It is so important that we do away with caveats when it comes to loving those around us. Caveats mean we put our own spin on who is worthy of God’s love and who isn’t. That spin is usually defined by who we are more than who God is. Our own lenses are faulty no matter how perfect we think they are.Read More
This past weekend my parents visited me for a week. I’m fortunate enough to have a strong relationship with my parents. In fact, even as I processed my sexuality for the past eight years, they’ve loved me unconditionally throughout it all.
See, they maintain the position of sexuality that asks celibacy of gay individuals, but they’ve come so intimately familiar with the gay/Christian dilemma because of my life. Their sensitivity and heart for gay issues has dramatically grown. They’ve deeply sought to understand my life and they continue to love me as if nothing had changed.
They value my relationship with my partner, because they know I value it. They see that my partner is an important part of my life and so they support us accordingly. When I’m being stubborn or insecure in this relationship, they’re some of the first people to hold me accountable. They offer advice and nearly demand that I continue to be the man they’ve raised in my relationship—regardless of the nature of my relationship.Read More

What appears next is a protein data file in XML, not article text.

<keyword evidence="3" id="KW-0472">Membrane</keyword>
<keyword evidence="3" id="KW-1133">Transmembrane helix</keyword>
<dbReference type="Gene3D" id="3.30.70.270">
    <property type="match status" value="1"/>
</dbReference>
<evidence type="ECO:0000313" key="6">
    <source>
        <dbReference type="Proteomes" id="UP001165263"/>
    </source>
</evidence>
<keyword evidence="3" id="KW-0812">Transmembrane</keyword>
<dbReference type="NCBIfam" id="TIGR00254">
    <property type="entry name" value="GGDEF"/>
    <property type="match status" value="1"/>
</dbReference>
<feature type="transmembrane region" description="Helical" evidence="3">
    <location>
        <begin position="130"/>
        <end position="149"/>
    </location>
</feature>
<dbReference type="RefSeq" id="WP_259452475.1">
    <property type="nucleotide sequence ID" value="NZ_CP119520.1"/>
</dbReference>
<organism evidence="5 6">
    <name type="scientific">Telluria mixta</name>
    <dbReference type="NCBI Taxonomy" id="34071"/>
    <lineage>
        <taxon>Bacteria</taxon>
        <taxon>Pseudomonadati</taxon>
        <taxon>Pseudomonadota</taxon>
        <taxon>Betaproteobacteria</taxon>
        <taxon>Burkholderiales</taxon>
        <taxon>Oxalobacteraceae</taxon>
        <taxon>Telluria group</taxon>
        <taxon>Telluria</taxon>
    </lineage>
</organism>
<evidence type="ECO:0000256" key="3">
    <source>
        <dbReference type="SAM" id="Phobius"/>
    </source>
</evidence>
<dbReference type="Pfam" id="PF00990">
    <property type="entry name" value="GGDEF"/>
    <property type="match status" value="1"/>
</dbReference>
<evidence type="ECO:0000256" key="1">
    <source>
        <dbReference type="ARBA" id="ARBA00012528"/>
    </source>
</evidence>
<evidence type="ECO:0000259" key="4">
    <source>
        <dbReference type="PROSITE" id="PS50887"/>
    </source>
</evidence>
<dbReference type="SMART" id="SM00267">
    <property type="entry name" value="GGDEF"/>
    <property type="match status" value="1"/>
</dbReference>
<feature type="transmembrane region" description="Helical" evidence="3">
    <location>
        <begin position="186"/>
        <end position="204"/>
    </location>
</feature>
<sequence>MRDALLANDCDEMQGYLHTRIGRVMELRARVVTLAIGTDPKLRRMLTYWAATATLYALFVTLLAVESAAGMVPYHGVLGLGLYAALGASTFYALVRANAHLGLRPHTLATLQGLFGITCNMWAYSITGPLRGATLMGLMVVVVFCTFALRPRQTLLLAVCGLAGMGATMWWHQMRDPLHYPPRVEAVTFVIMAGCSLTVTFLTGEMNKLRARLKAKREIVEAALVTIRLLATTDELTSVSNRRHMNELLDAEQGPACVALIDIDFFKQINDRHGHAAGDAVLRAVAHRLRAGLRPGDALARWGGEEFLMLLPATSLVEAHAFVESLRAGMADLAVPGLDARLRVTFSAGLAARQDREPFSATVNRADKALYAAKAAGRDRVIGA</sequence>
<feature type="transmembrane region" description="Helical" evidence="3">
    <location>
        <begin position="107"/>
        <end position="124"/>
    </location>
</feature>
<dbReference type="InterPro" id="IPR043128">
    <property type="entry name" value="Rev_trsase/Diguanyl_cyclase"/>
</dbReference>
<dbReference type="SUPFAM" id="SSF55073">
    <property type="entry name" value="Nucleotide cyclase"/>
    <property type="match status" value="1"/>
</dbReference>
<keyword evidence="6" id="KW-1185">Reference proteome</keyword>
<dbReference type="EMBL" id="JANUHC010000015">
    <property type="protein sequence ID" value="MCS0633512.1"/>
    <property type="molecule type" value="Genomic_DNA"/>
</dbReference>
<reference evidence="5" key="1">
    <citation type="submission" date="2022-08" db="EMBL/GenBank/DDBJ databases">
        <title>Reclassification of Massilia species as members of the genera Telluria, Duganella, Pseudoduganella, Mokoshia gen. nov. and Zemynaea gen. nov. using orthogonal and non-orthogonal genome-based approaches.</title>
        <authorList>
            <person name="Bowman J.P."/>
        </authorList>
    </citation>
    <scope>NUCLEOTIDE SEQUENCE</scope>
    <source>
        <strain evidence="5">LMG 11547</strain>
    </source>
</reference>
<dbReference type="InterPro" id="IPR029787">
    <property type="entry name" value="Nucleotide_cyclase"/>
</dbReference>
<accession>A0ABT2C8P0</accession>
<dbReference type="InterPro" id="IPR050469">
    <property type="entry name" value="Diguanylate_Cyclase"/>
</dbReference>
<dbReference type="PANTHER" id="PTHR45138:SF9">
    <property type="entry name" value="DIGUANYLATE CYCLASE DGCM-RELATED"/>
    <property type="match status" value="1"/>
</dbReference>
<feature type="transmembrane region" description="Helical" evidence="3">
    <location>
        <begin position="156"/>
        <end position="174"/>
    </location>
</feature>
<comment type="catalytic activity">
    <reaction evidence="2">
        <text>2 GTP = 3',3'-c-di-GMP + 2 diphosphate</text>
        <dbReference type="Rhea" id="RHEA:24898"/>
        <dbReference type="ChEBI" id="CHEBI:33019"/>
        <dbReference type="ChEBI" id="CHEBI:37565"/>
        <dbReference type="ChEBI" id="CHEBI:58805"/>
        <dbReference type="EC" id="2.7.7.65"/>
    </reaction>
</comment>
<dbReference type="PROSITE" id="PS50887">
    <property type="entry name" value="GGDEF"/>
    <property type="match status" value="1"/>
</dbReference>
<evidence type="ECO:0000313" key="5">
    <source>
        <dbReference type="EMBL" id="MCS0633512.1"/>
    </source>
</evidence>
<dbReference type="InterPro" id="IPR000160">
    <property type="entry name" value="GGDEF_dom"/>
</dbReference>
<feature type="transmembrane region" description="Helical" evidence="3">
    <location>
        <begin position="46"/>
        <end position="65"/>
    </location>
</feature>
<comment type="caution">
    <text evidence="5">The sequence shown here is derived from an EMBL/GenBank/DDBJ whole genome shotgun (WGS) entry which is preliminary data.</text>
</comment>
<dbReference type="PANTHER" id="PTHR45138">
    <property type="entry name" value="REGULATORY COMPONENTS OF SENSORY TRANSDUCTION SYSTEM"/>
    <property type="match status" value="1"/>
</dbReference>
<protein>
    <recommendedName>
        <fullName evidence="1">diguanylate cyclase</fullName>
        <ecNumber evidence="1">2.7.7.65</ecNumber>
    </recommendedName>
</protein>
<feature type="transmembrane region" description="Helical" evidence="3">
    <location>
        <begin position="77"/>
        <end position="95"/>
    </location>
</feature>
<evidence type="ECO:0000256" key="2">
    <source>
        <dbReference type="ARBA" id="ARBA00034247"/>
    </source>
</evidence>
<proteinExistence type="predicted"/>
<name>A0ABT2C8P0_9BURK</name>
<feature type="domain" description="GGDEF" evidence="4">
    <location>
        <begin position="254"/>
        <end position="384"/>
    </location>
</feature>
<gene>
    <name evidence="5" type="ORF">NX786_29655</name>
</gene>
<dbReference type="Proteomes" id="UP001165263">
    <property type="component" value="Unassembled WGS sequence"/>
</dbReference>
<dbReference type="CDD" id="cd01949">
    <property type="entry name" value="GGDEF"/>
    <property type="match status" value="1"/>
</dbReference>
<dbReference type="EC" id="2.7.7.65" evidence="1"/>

I've really screwed this Christian thing up at times. In my genuine attempts to care about people, I have attempted to elevate myself to the level of the very God that I serve. Here's to self-awareness and being something different.
Historically speaking, I’m what Christians would call a “church brat.” The typical church brat would be defined as the kid who was physically in the church for inordinate amounts of time, usually as a result of a highly involved parent(s). Sometimes, partially in my case, these kids are affectionately referred to as “pastor’s kids.” However, I probably gave new definition to these somewhat cheeky terms. In fact, I embodied not only the physical qualities of this term, but also gave a new face to the solo term: brat.
My typical Sunday morning or Wednesday night involved less of actual church attendance and more of just, well... causing problems. I spent many church services talking under my breath to my friends at a volume that revealed just how unaware I was of my obnoxiousness. If I wasn’t in service, I was off seeking out my dad’s Sunday school classroom to throw dodge-balls at the window to distract him from teaching. If I was in my small group, I was probably distracting the group with side-comments aimed to get as much of a laugh as I reasonably could without being asked to leave. If the group happened to be too focused that evening, it was no challenge for me; that was nothing that a good, loud fart couldn’t solve.Read More